And they did. Alpha and Beta Capricorni turned out to be visually striking in binoculars. Alpha Capricorni is a complicated multiple star system that’s very easy to see. Beta Capricorni is also a multiple star system, a telescopic double that’s very beautiful. The two components are very different. One is bright and white, the other is very dim and richly blue. It instantly became one of my favorite double stars.
From Alpha and Beta Capricorni, I star hopped east and, bingo, right to Mu and Epsilon Aquarii. From the vertical pair in Capricorn to a horizontal pair in Aquarius.
I had gotten to my target constellation. Now I had to work across the large constellation and then, darn it, farther down and closer to the horizon.
Mu and Epsilon Aquarii ‘point’ directly east, toward Beta Aquarii. Beta was reasonably bright and had Xi Aquarii just below it. Star hopping farther along the same line—Mu and Epsilon to Beta, then Beta to Alpha—was easy. Alpha Aquarii is a little three star sequence. Easy. Then there’s a short hop to the east to another three star sequence of Eta, Zeta and Gamma. Easy.
Then came a tricky part. Changing direction and moving down to the horizon.
Starting at the ‘left-most’ of the three stars, Eta Aquarii, I star hopped down to Lambda Aquarii. Seemed easy, the only reasonably bright star there. Then, the slightest shift east again got me to my destination [!], Phi Aquarii. For great confirmation of where I was, Phi is just above a tight, dim little three star grouping of Psi Aquarii 1, 2 and 3.
There was Phi Aquarii.
And there, EXACTLY as the detailed finder chart depicted it, was Uranus. A TINY little speck, but clear. I estimated it as half a degree away from Phi. I later checked. It was .3 degree away.
Through my telescope I couldn’t make out any disk. The highest power I use is 100x, and Uranus only resolves to a disk in at least 150x. But I could catch a hint of the aqua color. It may have been my imagination, but compared to the white of Phi Aquarii I believe I did see a green-blue tint to Uranus. Very cool.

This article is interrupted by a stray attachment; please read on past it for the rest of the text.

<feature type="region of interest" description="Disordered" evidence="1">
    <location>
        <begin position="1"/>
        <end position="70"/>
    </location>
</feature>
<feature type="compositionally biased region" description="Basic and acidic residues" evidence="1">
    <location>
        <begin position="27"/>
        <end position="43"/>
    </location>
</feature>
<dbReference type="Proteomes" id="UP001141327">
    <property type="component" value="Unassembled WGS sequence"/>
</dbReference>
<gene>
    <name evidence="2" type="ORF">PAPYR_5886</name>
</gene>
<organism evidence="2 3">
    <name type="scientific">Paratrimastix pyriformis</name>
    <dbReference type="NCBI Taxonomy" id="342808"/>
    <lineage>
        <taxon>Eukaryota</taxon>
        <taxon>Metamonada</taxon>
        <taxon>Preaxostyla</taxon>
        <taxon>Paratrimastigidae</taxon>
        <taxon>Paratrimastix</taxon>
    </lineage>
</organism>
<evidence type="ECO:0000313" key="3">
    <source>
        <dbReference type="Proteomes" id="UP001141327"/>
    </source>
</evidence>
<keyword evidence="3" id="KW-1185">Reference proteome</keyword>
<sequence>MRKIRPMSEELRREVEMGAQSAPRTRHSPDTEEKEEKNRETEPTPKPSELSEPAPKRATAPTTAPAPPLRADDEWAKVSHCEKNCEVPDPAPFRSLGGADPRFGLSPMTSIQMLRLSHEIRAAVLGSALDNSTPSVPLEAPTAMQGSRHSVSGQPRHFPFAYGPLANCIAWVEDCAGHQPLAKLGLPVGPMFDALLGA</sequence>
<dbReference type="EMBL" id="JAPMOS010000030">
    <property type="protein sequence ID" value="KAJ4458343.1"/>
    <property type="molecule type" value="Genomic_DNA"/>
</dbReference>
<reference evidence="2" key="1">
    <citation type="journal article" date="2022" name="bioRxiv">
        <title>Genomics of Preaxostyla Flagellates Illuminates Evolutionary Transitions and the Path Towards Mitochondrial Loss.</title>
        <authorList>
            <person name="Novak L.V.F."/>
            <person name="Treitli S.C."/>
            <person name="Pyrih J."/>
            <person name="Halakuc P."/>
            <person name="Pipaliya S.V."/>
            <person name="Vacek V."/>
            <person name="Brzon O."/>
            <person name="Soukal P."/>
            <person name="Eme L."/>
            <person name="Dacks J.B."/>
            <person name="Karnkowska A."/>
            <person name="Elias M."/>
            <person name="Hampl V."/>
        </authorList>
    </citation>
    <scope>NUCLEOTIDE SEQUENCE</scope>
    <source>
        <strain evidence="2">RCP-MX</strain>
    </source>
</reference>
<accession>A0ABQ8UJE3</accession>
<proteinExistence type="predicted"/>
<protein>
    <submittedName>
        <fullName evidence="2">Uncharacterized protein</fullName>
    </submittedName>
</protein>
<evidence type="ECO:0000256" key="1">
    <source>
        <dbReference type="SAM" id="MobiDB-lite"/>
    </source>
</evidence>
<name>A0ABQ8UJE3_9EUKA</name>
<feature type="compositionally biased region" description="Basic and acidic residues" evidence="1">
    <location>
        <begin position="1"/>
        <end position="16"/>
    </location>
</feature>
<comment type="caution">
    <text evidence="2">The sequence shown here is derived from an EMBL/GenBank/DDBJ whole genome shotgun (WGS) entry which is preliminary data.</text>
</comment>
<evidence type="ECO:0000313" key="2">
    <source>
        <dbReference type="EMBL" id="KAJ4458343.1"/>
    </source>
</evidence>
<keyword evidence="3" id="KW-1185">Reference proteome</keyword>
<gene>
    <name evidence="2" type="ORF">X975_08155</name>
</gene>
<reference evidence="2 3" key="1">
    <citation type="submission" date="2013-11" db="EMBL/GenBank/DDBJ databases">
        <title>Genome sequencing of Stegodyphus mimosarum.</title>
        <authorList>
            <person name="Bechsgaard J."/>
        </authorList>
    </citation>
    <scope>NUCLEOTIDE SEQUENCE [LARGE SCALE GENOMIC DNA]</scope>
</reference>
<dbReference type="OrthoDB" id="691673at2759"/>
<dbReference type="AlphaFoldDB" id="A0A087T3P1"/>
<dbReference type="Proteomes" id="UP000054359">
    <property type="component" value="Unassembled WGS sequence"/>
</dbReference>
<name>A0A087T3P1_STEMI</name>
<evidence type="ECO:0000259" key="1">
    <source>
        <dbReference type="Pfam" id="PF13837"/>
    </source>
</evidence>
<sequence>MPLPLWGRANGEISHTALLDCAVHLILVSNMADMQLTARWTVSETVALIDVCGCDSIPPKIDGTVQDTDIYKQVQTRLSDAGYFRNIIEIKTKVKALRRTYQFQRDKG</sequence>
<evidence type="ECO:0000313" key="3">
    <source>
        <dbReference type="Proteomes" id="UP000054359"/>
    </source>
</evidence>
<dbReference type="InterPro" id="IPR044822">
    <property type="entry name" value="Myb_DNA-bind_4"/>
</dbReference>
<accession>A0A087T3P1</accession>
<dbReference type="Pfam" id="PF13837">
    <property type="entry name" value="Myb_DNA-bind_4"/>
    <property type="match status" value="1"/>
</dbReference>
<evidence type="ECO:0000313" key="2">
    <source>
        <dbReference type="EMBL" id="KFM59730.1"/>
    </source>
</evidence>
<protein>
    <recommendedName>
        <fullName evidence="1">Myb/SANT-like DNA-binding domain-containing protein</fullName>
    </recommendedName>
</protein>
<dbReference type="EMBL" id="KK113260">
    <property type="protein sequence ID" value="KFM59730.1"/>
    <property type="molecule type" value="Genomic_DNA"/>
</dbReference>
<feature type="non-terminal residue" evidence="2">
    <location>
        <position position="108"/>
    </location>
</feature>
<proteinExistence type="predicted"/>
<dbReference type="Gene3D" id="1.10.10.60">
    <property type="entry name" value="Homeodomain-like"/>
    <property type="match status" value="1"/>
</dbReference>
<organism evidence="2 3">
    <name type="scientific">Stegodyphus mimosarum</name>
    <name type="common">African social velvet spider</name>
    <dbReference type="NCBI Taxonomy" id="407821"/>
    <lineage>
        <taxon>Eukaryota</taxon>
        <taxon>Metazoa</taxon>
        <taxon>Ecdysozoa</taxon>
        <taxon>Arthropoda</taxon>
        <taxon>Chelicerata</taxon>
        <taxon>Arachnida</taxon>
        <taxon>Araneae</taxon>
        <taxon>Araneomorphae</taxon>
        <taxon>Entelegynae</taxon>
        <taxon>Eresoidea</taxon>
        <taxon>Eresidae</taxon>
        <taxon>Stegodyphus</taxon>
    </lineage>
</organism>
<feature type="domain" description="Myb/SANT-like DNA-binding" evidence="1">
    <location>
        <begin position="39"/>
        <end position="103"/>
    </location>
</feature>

One odd thing about star hopping is that even if the sequence is convoluted and difficult when you first do it, it becomes almost trivial to do it again.
I first observed Uranus Saturday evening and, later that night during commercials on the coverage of the US Open tennis tournament, I would grab my binoculars and go out to the backyard. The hops were fast and almost casual. Aquila to Capricorn to Aquarius, then across the constellation and down to Phi and Uranus.
Now I’ve seen it.
And there is a very big fringe benefit to finding Aquarius by going through Capricornus.
Neptune is in Capricornus. Neptune is next on my list.
However, while Uranus is magnitude 5.9, Neptune is MUCH dimmer, at magnitude 7.9. With Chicago skies and my optics, limiting magnitude is about 6.5, even on a good night. (When I was passing through Capricornus I checked out the area between Gamma Capricorni and Iota Capricorni. Neptune was there, between them and a degree or two north, but it was completely invisible to me. Even the field stars north of Gamma and Iota were invisible to me.)
But the outer giants move very slowly. Someday I’ll revisit Capricornus armed with something like a four inch refractor or an eight inch reflector. Or I’ll have my trusty binoculars and small refractor under really good skies where magnitude 7.9 will be just accessible. Then I’ll get Neptune.
Pluto will have to wait for me to get a piggy-back camera on a motorized drive.
Those things will be future posts.
But I’ve seen Uranus. That was my labor for the Labor Day weekend.